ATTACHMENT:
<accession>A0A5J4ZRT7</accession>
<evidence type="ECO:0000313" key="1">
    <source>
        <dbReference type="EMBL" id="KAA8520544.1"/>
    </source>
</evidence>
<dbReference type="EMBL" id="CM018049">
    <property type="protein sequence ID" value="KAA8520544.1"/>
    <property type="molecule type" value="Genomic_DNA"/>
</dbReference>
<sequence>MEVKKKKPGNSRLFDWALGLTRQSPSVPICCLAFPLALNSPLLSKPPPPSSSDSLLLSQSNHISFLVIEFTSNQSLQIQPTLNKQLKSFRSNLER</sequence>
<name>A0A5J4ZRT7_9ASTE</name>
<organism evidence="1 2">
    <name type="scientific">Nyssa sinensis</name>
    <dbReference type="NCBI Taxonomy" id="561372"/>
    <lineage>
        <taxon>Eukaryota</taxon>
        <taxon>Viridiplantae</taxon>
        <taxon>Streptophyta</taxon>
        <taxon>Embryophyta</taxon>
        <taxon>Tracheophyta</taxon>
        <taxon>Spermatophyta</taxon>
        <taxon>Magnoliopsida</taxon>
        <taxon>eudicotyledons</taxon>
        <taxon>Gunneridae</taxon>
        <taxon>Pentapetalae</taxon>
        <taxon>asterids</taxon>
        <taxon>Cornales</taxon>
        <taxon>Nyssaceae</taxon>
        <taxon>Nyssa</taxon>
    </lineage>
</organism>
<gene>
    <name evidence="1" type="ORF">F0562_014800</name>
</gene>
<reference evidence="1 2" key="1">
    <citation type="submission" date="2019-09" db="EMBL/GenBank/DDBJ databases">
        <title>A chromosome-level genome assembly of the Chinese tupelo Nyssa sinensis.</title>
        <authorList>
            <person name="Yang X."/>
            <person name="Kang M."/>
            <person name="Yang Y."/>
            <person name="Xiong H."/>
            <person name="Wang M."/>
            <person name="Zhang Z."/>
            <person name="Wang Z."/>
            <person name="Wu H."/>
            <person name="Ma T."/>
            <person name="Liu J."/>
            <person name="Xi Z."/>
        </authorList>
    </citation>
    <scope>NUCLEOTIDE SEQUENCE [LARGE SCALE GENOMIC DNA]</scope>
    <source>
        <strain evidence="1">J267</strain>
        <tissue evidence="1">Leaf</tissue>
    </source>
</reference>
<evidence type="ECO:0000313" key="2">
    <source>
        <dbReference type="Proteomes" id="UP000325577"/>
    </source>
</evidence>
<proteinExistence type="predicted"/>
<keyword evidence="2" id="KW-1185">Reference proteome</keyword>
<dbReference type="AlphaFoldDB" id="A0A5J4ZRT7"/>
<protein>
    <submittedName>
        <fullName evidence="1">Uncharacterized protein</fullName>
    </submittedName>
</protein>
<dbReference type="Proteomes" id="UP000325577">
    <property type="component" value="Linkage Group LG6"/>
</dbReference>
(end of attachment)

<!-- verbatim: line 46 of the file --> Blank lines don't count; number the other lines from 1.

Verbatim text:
            <person name="Wang Z."/>